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That Kind of Day

Remember when the Mets were good?

Our once-promising team is now thoroughly rooted in all-time last place, behind such worthies as the 2018 Baltimore Orioles, the 1962 Mets, the 1875 Brooklyn Atlantics and the 1899 Cleveland Spiders. That seemingly pretty decent 17-12 record? An illusion born of sabermetrics or some other newfangled defacement of the grand old game. No, the stats lie. The Mets are terrible, they’re getting worse, and we all know it.

They’re terrible individually and yet somehow even less than the sum of their ill-fitting parts. If you want to know how Jason Vargas [1]‘s 2018 is going, he gave up six runs on 11 hits in 4 2/3 innings yet somehow lowered his ERA nearly six full points. Matt Harvey [2] came in and was awful, which is no longer news nor anything that anybody particularly cares about. Jose Reyes [3] started, presumably to keep a fuming Todd Frazier [4] from excoriating more umpires, and did his usual nothing. Michael Conforto [5] struck out some more.

It doesn’t end there. I have it on good authority that Mickey Callaway [6] opened a bag of sunflower seeds and carelessly dropped it five seconds later; that Jay Horwitz let a ballpoint pen explode in his shirt pocket; that Chuck in community relations got phished and now everybody needs new passwords and a visit from the IT guy; and that various Mets fans forgot to walk dogs, came home from the bodega with the wrong milk, just realized Wednesday was mom’s birthday, dropped phones in toilets, mistook shampoo for toothpaste, and sped off with grocery bags atop cars.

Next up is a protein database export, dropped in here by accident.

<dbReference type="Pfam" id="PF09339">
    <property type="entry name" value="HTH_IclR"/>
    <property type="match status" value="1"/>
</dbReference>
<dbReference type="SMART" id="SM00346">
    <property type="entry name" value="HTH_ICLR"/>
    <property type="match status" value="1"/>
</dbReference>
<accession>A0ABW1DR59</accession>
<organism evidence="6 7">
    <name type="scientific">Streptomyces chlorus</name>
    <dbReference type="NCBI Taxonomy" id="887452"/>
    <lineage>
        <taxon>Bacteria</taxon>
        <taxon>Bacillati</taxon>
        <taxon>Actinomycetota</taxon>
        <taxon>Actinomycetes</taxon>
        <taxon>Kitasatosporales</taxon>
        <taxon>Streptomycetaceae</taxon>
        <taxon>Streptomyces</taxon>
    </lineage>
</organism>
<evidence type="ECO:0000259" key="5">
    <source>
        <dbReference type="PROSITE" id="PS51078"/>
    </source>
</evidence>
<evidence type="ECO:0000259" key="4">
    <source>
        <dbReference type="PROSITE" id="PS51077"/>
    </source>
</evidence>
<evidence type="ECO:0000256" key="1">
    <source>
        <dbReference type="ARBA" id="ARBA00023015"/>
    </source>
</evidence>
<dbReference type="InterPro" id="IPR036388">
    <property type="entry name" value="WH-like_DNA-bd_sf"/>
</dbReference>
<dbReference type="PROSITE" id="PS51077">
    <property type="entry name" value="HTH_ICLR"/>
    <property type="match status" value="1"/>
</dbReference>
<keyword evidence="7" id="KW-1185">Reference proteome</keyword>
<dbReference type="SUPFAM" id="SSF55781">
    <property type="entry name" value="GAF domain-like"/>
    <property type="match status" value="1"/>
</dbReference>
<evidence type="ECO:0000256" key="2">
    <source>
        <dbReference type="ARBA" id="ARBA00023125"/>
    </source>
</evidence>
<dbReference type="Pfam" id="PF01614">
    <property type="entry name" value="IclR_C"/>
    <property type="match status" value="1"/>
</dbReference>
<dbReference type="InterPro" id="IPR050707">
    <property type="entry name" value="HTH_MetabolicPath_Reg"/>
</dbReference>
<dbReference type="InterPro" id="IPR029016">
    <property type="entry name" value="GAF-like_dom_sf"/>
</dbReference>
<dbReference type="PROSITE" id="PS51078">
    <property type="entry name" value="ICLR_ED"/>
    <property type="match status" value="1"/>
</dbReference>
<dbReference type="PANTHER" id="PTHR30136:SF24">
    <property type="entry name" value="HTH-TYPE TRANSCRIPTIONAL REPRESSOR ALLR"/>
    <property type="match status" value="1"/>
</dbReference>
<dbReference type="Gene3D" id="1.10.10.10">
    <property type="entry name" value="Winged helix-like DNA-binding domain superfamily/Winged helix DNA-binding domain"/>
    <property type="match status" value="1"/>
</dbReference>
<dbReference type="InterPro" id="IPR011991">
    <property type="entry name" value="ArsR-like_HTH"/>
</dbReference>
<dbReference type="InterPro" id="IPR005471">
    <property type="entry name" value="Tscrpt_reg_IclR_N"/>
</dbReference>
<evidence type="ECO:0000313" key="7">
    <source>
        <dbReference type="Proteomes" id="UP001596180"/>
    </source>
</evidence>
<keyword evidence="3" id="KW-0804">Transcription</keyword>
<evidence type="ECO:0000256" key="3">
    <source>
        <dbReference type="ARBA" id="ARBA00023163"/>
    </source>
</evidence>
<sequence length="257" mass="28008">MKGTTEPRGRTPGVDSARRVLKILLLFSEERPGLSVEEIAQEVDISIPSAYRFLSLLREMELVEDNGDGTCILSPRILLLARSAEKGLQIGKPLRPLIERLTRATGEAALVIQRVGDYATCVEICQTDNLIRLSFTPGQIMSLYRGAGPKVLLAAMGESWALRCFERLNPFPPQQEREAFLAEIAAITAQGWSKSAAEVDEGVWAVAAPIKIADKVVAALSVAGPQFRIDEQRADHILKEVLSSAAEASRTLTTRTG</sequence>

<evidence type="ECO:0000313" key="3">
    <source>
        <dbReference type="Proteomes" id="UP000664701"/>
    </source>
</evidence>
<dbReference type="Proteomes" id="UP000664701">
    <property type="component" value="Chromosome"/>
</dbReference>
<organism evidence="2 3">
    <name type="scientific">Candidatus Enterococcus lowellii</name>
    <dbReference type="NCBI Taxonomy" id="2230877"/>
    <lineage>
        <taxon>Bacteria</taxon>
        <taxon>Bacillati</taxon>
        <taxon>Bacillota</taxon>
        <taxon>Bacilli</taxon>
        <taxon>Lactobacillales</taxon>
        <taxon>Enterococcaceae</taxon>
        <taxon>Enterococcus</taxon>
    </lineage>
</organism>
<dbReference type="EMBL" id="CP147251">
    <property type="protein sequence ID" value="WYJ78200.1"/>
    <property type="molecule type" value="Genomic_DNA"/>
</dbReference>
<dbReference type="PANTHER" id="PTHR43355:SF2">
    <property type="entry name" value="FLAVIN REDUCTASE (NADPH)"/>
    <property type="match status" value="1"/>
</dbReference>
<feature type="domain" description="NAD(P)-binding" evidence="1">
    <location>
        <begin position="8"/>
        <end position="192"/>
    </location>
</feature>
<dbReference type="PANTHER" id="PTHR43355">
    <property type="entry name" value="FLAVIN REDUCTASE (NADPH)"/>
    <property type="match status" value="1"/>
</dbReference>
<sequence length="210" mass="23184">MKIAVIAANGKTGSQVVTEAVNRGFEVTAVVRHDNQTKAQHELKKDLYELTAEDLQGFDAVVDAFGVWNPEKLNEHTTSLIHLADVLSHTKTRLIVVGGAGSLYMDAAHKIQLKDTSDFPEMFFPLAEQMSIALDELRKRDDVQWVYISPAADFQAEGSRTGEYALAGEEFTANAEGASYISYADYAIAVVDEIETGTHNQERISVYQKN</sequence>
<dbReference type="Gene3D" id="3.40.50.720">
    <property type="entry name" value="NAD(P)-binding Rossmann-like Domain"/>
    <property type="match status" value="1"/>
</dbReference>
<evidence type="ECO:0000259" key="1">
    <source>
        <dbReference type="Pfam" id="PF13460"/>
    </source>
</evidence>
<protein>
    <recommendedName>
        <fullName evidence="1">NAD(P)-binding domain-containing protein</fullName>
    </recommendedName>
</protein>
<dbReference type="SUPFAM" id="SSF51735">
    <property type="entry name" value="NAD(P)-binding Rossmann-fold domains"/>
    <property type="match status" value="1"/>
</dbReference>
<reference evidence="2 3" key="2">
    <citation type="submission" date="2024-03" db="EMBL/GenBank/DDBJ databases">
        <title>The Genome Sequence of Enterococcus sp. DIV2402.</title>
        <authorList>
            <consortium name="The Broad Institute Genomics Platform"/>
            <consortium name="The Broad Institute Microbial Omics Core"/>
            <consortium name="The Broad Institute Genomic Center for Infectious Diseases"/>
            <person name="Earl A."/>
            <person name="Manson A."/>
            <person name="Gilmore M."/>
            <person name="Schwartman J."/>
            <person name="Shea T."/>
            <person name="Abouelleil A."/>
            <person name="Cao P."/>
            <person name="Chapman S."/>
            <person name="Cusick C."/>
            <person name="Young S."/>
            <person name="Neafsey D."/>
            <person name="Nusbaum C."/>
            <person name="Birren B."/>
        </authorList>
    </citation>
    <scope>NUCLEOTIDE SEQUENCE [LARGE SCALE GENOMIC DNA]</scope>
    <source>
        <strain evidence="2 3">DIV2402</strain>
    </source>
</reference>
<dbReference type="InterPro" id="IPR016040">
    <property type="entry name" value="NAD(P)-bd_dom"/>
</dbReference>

If you have anything to do with orange and blue, it was that kind of day [7]. Just like it was that kind of day yesterday. Tomorrow’s forecast? Iffy with a significant chance of horrific. Dress accordingly.

The Braves, on the other hand, are getting better a lot faster than we’d hoped they would. Freddie Freeman [8], a star in years both lean and kind, now has a supporting cast worthy of him. Ozzie Albies [9] and Ronald Acuna [10] Jr. both look like special players, with the ball making the kind of sound off their bats that Buck O’Neil once beamed and told us to listen for. Add in excellent complementary players such as Nick Markakis [11] and Ender Inciarte [12], and now just wait for Dansby Swanson [13] to relax and play up to his talent level. And I didn’t even mention Julio Teheran [14], who was coming off an injury so discombobulating that he only nearly no-hit the Mets.

The Braves aren’t this good; the Mets aren’t this bad. But the trend lines are disturbing, and being outscored 21-2 doesn’t lie. It’s said that when one door closes, another door opens. But that’s not so comforting when the door closing is yours and the one opening has your rival’s name on it.